|Bid||1,019.00 x 9300|
|Ask||1,020.00 x 30100|
|Day's range||1,016.00 - 1,035.00|
|52-week range||818.60 - 1,241.50|
|Beta (3Y monthly)||0.58|
|PE ratio (TTM)||10.03|
|Earnings date||5 Sep 2018 - 10 Sep 2018|
|Forward dividend & yield||0.57 (5.83%)|
|1y target est||1,114.38|
Shares in Britain's Kier fell more than 35% on Friday to a record low after the Times newspaper reported the construction and services group was rushing to sell its housebuilding business at a discount to cut mounting debt. The report was the latest setback for the group, which has contracts for major projects including London's Crossrail link, following a profit warning last week. The shares fell as much as 36.3% to 129 pence by 1415 GMT, the lowest since it listed in 1996, erasing all of the 24% gains made since Kier's profit warning on June 3.
Shares in troubled Kier dropped 13% on Friday after a media report that the construction and services group was looking to sell its housebuilding unit as part of a review to cut debt and simplify its structure. Kier issued a profit warning last week which sent shares down 40% to their lowest in two decades as investors speculated it may cut dividend payouts and again seek to raise more funds after a failed share issue last year. The Times reported http://bit.ly/2XHb7Ap on Friday that Kier had sounded out advisers on the possibility of selling the housing division at a value of between 100 million and 150 million pounds.
As an investor, I look for investments which does not compromise one fundamental factor for another. By this I mean, I...
Royston Wild runs the rule over this gigantic dividend payer, and explains why he thinks it's a rock-solid share despite the uncertainty thrown up by Brexit.
We've lost count of how many times insiders have accumulated shares in a company that goes on to improve markedly...
The FTSE 100 was 0.1% lower, while the mid-cap FTSE 250 rose 0.4%. British American Tobacco and Imperial Brands were among the biggest drags on the main index after data from Nielsen showed cigarette industry volumes deteriorated in the four weeks to May 18. The session's trading came against the backdrop of continued uncertainty over China's trade dispute with the United States, after U.S. President Donald Trump said Washington was not ready to make a deal with Beijing but that he expected one in the future.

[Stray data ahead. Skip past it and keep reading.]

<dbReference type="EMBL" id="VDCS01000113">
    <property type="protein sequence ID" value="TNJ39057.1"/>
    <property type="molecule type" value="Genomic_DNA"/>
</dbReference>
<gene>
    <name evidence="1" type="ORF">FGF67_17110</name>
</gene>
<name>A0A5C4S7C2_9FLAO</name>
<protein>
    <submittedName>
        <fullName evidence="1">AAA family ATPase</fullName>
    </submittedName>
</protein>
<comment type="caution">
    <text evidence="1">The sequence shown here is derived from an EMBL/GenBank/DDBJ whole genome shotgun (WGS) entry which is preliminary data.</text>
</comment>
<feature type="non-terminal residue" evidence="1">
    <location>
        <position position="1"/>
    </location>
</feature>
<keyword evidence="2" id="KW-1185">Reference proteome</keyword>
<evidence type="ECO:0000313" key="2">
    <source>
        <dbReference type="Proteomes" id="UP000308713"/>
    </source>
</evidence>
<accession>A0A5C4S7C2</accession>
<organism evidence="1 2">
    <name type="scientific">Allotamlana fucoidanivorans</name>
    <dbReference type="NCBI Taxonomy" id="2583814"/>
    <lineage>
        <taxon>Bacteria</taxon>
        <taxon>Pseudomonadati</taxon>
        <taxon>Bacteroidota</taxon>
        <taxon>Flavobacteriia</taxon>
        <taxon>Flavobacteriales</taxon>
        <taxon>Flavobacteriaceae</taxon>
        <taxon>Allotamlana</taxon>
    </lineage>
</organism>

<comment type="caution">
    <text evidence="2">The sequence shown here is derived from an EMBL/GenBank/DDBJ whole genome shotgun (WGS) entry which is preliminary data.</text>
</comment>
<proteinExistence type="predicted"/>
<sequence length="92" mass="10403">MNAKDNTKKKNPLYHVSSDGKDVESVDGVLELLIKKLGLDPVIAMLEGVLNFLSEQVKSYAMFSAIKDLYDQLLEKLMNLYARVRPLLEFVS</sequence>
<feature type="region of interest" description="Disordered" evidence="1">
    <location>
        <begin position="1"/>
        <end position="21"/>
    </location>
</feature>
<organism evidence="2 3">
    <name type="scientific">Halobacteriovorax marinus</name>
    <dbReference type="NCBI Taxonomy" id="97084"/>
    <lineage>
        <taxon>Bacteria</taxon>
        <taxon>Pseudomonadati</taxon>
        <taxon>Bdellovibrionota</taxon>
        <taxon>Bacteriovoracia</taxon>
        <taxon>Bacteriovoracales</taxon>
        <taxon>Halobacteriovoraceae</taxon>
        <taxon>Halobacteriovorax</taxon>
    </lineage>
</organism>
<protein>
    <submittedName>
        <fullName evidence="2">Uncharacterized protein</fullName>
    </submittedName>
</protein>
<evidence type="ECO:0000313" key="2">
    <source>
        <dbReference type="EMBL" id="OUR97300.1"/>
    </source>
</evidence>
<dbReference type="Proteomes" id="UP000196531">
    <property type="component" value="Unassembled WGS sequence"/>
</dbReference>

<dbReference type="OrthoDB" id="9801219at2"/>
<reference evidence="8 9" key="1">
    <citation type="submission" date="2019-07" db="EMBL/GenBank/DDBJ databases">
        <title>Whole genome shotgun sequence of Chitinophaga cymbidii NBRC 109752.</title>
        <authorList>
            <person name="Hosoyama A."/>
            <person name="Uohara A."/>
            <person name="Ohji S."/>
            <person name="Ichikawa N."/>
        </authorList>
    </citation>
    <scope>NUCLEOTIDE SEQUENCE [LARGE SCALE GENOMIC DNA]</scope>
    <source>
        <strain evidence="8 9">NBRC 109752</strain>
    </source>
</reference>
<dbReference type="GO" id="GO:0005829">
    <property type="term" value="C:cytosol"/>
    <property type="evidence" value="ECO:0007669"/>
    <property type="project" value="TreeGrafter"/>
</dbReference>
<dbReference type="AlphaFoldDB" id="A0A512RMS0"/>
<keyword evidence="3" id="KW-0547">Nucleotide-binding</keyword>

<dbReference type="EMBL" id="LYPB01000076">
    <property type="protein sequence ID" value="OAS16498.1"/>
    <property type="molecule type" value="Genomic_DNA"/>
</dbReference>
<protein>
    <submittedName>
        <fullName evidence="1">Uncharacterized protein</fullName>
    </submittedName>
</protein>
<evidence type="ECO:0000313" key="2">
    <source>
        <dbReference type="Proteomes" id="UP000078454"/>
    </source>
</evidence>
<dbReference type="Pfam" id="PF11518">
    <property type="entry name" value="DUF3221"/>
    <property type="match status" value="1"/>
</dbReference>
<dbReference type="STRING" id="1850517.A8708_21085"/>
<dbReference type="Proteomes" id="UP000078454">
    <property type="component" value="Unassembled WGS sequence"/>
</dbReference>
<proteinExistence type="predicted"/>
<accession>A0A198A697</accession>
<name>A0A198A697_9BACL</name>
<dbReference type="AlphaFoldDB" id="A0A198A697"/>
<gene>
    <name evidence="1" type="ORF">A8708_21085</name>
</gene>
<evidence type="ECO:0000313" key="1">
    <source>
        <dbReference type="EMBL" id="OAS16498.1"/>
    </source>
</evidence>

The FTSE 100 (INDEXFTSE: UKX) isn't the only route to dividend success. Here are two big FTSE 250 (INDEXFTSE: MCX) yielders I see as cheap.
Galliford on Saturday said it had rejected a bid from Bovis to buy its Linden Homes and Partnerships & Regeneration businesses in exchange for new Bovis Homes shares, judging it was not in the interests of all shareholders. Bovis said in a statement on Tuesday that negotiations had broken down after it followed up an initial approach with a formal offer on May 8 of 950 million pounds in its own shares as well as the assumption of 100 million pounds in debt. Galliford, under pressure from shareholders in recent months, reiterated in a separate statement on Tuesday that it remained confident in its long-term prospects.
Galliford Try has rejected a £950m offer from Bovis to buy its house building business. The two firms confirmed that Bovis had made an approach for Galliford's Linden Homes and Partnerships and Regeneration divisions, confirming a story first reported by Sky News . Galliford said it had "carefully considered" the proposal but decided it did not fully reflect the value of the operation.